Severe allergy

Certain foods, drugs or chemicals cause allergies . Moreover, at the first contact, a person will not have symptoms, and upon repeated contact, a complex cascade of immune reactions is triggered, due to which a rapid edema of the subcutaneous tissue develops.In mild forms of allergy, watery eyes, a rash on the body or hives appear. But in severe cases, Quincke’s edema or anaphylactic shock develops. At the same time, the tissues of the larynx swell, so breathing is suddenly disturbed, and the voice becomes hoarse.

What to do

Severe allergies can lead to rapid death. Therefore, you need to urgently call an ambulance . You cannot take any medications without consulting a doctor.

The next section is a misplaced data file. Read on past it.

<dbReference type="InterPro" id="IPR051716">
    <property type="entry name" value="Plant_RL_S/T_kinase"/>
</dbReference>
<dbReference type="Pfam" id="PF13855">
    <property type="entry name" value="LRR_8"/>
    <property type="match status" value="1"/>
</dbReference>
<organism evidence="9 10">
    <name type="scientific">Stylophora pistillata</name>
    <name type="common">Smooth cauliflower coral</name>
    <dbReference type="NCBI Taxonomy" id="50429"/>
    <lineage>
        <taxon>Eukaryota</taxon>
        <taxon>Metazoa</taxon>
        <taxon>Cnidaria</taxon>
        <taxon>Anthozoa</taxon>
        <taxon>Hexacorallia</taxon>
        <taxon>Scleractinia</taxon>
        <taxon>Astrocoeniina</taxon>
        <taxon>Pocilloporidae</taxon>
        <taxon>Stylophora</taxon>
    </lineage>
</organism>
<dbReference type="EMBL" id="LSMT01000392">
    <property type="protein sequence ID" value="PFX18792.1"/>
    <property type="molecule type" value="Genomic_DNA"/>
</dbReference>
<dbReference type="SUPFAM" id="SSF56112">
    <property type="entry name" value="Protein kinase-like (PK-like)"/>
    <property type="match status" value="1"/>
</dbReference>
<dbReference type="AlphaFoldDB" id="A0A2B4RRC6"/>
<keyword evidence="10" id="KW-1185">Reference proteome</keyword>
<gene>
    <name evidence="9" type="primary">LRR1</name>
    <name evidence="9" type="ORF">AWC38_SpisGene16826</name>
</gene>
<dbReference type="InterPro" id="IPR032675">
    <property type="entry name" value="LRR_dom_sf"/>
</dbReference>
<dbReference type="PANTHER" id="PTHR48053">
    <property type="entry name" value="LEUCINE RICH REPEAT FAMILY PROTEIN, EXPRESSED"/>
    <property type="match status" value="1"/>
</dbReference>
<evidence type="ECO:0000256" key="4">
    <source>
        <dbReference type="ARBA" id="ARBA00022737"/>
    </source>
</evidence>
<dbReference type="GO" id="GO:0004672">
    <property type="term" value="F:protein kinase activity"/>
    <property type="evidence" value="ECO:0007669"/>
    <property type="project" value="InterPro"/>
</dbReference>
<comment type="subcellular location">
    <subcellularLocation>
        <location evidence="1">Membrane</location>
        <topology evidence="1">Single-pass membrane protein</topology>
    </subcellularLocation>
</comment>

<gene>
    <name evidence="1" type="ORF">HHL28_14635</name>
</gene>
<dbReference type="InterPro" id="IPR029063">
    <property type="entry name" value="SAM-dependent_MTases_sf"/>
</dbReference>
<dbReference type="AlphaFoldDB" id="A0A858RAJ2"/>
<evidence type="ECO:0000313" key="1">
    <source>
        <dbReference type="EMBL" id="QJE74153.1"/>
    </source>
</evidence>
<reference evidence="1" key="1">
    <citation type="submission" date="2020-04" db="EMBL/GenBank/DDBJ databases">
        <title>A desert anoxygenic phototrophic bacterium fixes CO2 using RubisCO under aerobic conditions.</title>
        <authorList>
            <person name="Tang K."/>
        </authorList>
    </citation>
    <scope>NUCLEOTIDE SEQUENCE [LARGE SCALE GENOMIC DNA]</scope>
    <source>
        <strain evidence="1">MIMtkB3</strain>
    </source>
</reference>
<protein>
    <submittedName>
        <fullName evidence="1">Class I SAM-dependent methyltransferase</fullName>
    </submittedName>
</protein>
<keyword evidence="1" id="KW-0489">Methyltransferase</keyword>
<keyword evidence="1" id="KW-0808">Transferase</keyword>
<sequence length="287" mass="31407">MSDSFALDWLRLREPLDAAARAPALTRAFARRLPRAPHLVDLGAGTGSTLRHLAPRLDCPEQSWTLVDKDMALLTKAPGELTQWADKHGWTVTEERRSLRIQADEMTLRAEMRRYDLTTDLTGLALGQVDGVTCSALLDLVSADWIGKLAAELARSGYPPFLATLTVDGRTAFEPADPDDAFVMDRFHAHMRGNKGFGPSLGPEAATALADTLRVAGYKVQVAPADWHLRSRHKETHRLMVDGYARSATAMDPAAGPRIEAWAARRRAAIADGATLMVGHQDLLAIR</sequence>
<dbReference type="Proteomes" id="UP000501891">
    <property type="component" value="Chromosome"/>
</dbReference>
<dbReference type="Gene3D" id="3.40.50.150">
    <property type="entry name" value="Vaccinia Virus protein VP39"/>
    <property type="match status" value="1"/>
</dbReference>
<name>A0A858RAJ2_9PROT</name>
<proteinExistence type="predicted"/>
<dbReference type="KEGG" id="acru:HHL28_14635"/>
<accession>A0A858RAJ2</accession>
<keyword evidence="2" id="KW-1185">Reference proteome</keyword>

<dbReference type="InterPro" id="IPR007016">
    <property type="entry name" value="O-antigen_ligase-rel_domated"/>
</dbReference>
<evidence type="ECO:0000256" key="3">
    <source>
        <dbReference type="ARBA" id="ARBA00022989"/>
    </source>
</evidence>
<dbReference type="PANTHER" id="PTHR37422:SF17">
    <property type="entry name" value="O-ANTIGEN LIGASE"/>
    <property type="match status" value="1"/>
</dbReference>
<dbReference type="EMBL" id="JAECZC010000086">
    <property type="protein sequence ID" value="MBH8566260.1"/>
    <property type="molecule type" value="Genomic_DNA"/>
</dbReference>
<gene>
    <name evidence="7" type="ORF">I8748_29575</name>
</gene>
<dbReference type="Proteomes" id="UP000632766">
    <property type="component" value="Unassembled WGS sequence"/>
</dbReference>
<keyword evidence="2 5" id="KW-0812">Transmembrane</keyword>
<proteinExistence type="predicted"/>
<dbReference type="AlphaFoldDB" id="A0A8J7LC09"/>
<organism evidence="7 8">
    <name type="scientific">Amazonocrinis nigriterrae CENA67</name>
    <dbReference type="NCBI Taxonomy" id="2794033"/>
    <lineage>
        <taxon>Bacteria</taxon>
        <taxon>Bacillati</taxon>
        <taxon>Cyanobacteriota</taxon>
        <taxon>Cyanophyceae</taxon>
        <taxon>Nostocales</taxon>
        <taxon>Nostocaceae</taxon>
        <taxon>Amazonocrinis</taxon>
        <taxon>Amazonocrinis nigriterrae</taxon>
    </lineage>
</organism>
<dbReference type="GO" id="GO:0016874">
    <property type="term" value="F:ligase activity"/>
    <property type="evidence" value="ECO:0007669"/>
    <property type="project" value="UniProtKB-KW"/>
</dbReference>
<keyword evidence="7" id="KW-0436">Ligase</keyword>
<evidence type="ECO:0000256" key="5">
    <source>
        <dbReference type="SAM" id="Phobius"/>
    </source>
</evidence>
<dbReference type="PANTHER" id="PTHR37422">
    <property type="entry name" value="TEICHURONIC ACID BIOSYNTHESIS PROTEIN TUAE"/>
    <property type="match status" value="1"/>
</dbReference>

When the condition improves, the allergist will order an examination.It is necessary to find a substance that causes such a reaction.

Foreign body

In adults, foreign objects enter the respiratory tract much less frequently than in children . But sometimes it happens during meals or careless handling of small parts. For example, when making repairs, some people like to hold nails with their lips, and when sewing – pins. Awkward movement can cause metal objects to be swallowed or into the larynx.

Foreign bodies, be it food or small things, create a mechanical obstacle to the entry of air.Sometimes, if batteries are swallowed, a chemical burn of the mucous membrane develops. Therefore, in response to irritation of the tissues of the respiratory tract, edema appears, it is difficult to inhale or exhale.

What to do